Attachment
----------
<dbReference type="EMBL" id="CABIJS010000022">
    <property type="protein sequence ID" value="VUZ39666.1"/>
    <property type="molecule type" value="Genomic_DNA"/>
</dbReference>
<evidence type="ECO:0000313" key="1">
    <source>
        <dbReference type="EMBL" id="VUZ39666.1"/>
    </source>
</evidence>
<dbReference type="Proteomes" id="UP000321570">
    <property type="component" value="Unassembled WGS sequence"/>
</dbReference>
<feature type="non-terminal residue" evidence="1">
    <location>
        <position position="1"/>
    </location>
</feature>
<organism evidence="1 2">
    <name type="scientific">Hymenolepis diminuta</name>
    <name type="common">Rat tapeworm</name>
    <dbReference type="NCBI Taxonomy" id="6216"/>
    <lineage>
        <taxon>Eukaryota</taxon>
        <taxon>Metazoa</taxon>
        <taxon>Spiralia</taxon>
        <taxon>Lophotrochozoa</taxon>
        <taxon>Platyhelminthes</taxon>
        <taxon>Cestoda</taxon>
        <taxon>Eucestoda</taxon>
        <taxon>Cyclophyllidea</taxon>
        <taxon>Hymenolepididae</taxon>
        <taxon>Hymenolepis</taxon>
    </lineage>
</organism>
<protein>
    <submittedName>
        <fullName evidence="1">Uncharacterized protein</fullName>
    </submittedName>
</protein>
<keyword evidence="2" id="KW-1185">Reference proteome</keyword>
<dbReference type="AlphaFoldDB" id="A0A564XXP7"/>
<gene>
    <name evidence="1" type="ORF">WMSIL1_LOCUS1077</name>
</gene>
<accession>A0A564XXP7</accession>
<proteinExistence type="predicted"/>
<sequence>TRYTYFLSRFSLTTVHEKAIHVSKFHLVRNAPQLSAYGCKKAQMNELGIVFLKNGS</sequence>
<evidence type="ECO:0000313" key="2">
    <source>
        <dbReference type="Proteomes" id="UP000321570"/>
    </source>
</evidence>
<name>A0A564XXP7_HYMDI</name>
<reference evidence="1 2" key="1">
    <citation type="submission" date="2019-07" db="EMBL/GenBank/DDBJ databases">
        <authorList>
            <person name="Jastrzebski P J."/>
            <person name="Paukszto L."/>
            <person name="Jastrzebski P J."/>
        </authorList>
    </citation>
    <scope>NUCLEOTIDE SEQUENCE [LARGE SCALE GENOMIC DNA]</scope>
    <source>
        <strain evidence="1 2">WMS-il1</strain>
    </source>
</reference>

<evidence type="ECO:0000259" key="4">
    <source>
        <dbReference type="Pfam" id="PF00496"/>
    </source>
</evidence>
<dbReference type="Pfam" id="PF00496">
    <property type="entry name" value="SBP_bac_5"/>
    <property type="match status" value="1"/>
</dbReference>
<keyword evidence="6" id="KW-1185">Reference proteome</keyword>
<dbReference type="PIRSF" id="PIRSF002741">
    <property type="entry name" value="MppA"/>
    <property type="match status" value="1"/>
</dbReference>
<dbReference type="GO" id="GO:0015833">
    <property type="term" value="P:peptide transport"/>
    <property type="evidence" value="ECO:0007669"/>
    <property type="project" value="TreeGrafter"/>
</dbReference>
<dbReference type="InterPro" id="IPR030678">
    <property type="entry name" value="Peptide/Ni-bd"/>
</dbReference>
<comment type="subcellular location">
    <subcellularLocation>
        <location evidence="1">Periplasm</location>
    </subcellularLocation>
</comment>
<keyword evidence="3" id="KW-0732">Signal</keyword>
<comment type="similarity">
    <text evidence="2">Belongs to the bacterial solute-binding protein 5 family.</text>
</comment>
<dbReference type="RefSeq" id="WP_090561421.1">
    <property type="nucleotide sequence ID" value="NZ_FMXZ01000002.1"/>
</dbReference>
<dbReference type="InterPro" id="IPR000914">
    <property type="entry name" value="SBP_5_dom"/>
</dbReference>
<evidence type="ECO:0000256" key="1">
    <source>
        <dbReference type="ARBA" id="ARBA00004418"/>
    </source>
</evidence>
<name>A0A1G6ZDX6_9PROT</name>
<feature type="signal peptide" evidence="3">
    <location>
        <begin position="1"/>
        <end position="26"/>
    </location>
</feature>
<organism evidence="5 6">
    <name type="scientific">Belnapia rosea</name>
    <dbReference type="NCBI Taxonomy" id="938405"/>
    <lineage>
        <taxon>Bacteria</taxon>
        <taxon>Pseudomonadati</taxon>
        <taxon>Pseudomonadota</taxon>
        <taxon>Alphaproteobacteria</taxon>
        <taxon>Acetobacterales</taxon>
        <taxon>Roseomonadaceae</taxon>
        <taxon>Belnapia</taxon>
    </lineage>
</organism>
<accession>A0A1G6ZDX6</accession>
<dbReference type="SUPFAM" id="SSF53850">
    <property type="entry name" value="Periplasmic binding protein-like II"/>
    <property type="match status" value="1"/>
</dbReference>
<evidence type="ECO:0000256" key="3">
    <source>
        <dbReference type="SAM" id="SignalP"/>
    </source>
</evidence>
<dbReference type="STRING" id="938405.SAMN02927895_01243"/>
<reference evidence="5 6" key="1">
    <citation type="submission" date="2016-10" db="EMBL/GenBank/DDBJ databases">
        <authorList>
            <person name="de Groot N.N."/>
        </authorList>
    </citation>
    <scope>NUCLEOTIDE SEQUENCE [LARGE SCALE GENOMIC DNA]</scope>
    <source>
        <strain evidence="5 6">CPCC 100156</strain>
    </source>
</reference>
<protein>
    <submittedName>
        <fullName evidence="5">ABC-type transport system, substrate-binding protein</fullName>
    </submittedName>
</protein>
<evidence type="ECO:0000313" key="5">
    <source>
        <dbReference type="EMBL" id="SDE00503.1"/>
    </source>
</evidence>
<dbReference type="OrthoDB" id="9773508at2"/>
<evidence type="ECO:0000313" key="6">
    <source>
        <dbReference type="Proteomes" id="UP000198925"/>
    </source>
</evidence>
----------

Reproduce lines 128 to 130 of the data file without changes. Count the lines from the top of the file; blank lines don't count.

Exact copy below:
</organism>
<accession>A0A1G6ZDX6</accession>
<dbReference type="SUPFAM" id="SSF53850">